Anne Knowles, a University of Maine professor of History, is working with a team of historians and geographers to create a digital platform for students and educators to trace the geographies of the Holocaust and connect victimsʼ stories to the places where they happened. Courtesy of the University of Maine

Anne Knowles believes that places provide important information about historical events. The University of Maine professor and graduate coordinator in the History Department has made an academic career studying the relationship between geographical circumstances and major societal shifts, exploring topics from Welsh emigration to the United States to why American entrepreneurs struggled to match the productivity of the British iron industry, according to a news release from UMaine News.

Now, Knowles is working with a team of historians and geographers to create a digital platform for students and educators to trace the geographies of the Holocaust and connect victimsʼ stories to the places where they happened, according to a news release from UMaine News.

The project was recently awarded a $150,000 National Endowment for the Humanities Digital Humanities Advancement Grant, which supports innovative, experimental or computationally-challenging digital projects that can scale to enhance scholarly research, teaching and public programming in the humanities.

“I have been very fortunate to receive a number of NEH grants for my Holocaust research. This one will enable me to share the results of years of work with a global audience. Mapping history with GIS is now mainstream in the Digital Humanities. Itʼs exciting that the University of Maine can contribute to this important trend,” Knowles said.

While Nazi actions were often recorded and can be mapped with geographic coordinates, the places of Holocaust victim experiences are difficult to map because their locations are vague or unknown and can only be located relatively.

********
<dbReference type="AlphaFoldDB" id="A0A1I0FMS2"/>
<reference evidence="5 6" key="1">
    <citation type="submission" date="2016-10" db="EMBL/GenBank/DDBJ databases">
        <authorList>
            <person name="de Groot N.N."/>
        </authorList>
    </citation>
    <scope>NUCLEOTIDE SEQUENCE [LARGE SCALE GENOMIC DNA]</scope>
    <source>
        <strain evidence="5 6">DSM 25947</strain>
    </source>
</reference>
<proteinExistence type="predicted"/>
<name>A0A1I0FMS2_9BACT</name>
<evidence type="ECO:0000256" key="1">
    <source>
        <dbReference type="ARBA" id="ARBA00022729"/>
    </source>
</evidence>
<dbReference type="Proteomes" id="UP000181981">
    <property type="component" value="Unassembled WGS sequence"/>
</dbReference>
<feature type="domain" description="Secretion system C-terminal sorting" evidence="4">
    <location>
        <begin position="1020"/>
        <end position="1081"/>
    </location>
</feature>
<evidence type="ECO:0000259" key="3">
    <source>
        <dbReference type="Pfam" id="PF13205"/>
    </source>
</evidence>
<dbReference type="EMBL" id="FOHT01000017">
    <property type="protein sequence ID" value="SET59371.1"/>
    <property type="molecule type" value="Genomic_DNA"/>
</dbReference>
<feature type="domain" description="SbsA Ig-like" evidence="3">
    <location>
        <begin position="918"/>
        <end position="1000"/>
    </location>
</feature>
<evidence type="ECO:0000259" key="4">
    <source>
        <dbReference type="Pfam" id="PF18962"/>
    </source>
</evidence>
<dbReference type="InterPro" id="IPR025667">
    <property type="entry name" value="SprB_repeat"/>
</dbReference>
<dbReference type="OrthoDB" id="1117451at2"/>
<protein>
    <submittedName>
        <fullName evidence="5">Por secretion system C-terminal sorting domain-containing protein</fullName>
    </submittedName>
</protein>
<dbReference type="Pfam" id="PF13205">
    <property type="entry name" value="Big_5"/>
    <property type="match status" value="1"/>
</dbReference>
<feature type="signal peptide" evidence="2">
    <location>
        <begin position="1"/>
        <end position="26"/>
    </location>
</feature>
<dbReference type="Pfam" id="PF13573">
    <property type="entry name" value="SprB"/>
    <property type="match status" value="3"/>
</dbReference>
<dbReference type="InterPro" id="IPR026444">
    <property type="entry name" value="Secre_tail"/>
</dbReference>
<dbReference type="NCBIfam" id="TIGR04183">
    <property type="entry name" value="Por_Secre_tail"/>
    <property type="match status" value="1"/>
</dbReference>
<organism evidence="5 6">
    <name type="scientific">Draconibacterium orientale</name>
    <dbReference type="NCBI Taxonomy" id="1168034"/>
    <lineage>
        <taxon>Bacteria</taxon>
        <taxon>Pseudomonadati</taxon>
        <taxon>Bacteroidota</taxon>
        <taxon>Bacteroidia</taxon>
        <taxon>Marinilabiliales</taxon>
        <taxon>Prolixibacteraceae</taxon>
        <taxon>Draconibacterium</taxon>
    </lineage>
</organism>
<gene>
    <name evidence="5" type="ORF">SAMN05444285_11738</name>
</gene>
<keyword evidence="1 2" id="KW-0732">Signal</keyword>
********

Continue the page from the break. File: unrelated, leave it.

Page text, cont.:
Knowles is working with collaborators, including Paul Jaskot, professor of art, art history and visual studies at Duke University, to create a website that will share 14 years of data combining GIS analysis with corpus and computational linguistics to explore the geographical connections between 1,111 SS camps, 1,142 Jewish ghettos, and approximately 4,000 Holocaust survivor testimonies.

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“Our project aims to teach spatial thinking while enabling students and scholars to do geographical research. By linking personal accounts to particular places, camps and ghettos will gain meaning and emotion,” Knowles said.

Knowles is a co-founder of the Holocaust Geographies Collaborative. In 2014, this interdisciplinary group produced the first book showing how geographic methods could illuminate the places and spaces of the Holocaust. This website, though, will host the most comprehensive data and maps of SS-administered camps and ghettos in German-occupied Eastern Europe, as well as connecting perpetrator actions to testimony, providing pedagogical assistance and supporting online mapping capabilities.

The website will enable users to toggle between close reading of personal accounts of the impact of changes to living spaces from transcripts of interviews and more distant regional and continental patterns of those changes as implemented by the Nazis and their collaborators. The goal of the website is to encourage users to think about the Holocaust in new ways by highlighting the shocking number, ubiquity, and variety of SS camps throughout the Reich beyond the well-known Auschwitz, and ghettoization across occupied Eastern Europe beyond large urban areas like Warsaw and Lodz.

All data on the website will be publicly available and downloadable. The website will also include materials that suggest ways to use the website in class assignments and in research.

The final product will be on a public website hosted by the University of Maine. It will also be promoted on the websites of partner institutions such as the United States Holocaust Memorial Museum, the USC Shoah Foundationʼs Visual History Archive, Facing History and the Holocaust Education Foundation of Northwestern University.

For more information, email Sam Schipani at [email protected].

 

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